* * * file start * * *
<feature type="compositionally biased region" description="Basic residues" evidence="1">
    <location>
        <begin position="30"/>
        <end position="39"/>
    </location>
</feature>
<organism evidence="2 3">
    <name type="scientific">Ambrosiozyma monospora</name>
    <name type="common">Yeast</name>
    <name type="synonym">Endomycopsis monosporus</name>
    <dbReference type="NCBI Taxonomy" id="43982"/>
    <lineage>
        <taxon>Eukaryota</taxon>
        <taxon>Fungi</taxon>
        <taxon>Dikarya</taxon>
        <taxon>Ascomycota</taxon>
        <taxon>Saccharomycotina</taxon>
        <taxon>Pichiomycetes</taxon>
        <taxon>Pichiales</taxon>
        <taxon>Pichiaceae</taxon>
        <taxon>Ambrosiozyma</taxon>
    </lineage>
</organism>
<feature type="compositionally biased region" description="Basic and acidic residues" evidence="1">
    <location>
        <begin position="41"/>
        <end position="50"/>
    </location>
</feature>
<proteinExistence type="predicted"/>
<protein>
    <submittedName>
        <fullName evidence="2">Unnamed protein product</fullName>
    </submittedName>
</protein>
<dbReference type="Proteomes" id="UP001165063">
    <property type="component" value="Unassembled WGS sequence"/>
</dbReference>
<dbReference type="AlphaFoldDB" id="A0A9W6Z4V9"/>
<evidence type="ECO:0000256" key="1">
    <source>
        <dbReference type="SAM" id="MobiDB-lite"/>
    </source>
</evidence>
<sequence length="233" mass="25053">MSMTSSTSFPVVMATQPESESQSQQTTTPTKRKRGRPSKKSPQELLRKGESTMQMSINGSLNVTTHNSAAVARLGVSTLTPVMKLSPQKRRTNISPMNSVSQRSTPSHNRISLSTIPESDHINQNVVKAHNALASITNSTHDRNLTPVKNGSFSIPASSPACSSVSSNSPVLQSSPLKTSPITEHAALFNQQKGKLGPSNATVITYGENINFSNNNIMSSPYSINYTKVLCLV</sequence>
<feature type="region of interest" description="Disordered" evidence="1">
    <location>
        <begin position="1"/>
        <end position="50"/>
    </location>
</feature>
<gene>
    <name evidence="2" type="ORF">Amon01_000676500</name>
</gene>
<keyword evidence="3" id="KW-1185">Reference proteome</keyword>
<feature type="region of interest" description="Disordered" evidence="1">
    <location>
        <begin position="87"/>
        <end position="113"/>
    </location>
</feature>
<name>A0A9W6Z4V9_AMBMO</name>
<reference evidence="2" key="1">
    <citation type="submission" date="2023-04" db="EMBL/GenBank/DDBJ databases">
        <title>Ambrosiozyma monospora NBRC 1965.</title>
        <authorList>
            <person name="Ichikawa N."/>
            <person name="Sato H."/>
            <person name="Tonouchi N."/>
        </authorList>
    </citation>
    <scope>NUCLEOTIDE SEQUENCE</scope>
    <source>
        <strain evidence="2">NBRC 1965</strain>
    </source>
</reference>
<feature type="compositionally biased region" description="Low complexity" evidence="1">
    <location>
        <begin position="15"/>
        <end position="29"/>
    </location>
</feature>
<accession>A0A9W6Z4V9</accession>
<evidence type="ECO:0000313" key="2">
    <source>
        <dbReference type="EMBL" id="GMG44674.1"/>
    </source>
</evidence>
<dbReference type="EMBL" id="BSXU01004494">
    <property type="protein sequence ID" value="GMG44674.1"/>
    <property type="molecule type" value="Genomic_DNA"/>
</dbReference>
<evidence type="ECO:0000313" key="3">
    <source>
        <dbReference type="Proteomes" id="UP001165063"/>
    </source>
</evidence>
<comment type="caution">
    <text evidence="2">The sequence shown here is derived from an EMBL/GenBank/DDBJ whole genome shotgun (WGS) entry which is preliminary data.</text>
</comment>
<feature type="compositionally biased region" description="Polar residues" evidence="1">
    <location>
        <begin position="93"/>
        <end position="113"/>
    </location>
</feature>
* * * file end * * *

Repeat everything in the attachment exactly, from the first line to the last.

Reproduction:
<feature type="compositionally biased region" description="Basic residues" evidence="1">
    <location>
        <begin position="30"/>
        <end position="39"/>
    </location>
</feature>
<organism evidence="2 3">
    <name type="scientific">Ambrosiozyma monospora</name>
    <name type="common">Yeast</name>
    <name type="synonym">Endomycopsis monosporus</name>
    <dbReference type="NCBI Taxonomy" id="43982"/>
    <lineage>
        <taxon>Eukaryota</taxon>
        <taxon>Fungi</taxon>
        <taxon>Dikarya</taxon>
        <taxon>Ascomycota</taxon>
        <taxon>Saccharomycotina</taxon>
        <taxon>Pichiomycetes</taxon>
        <taxon>Pichiales</taxon>
        <taxon>Pichiaceae</taxon>
        <taxon>Ambrosiozyma</taxon>
    </lineage>
</organism>
<feature type="compositionally biased region" description="Basic and acidic residues" evidence="1">
    <location>
        <begin position="41"/>
        <end position="50"/>
    </location>
</feature>
<proteinExistence type="predicted"/>
<protein>
    <submittedName>
        <fullName evidence="2">Unnamed protein product</fullName>
    </submittedName>
</protein>
<dbReference type="Proteomes" id="UP001165063">
    <property type="component" value="Unassembled WGS sequence"/>
</dbReference>
<dbReference type="AlphaFoldDB" id="A0A9W6Z4V9"/>
<evidence type="ECO:0000256" key="1">
    <source>
        <dbReference type="SAM" id="MobiDB-lite"/>
    </source>
</evidence>
<sequence length="233" mass="25053">MSMTSSTSFPVVMATQPESESQSQQTTTPTKRKRGRPSKKSPQELLRKGESTMQMSINGSLNVTTHNSAAVARLGVSTLTPVMKLSPQKRRTNISPMNSVSQRSTPSHNRISLSTIPESDHINQNVVKAHNALASITNSTHDRNLTPVKNGSFSIPASSPACSSVSSNSPVLQSSPLKTSPITEHAALFNQQKGKLGPSNATVITYGENINFSNNNIMSSPYSINYTKVLCLV</sequence>
<feature type="region of interest" description="Disordered" evidence="1">
    <location>
        <begin position="1"/>
        <end position="50"/>
    </location>
</feature>
<gene>
    <name evidence="2" type="ORF">Amon01_000676500</name>
</gene>
<keyword evidence="3" id="KW-1185">Reference proteome</keyword>
<feature type="region of interest" description="Disordered" evidence="1">
    <location>
        <begin position="87"/>
        <end position="113"/>
    </location>
</feature>
<name>A0A9W6Z4V9_AMBMO</name>
<reference evidence="2" key="1">
    <citation type="submission" date="2023-04" db="EMBL/GenBank/DDBJ databases">
        <title>Ambrosiozyma monospora NBRC 1965.</title>
        <authorList>
            <person name="Ichikawa N."/>
            <person name="Sato H."/>
            <person name="Tonouchi N."/>
        </authorList>
    </citation>
    <scope>NUCLEOTIDE SEQUENCE</scope>
    <source>
        <strain evidence="2">NBRC 1965</strain>
    </source>
</reference>
<feature type="compositionally biased region" description="Low complexity" evidence="1">
    <location>
        <begin position="15"/>
        <end position="29"/>
    </location>
</feature>
<accession>A0A9W6Z4V9</accession>
<evidence type="ECO:0000313" key="2">
    <source>
        <dbReference type="EMBL" id="GMG44674.1"/>
    </source>
</evidence>
<dbReference type="EMBL" id="BSXU01004494">
    <property type="protein sequence ID" value="GMG44674.1"/>
    <property type="molecule type" value="Genomic_DNA"/>
</dbReference>
<evidence type="ECO:0000313" key="3">
    <source>
        <dbReference type="Proteomes" id="UP001165063"/>
    </source>
</evidence>
<comment type="caution">
    <text evidence="2">The sequence shown here is derived from an EMBL/GenBank/DDBJ whole genome shotgun (WGS) entry which is preliminary data.</text>
</comment>
<feature type="compositionally biased region" description="Polar residues" evidence="1">
    <location>
        <begin position="93"/>
        <end position="113"/>
    </location>
</feature>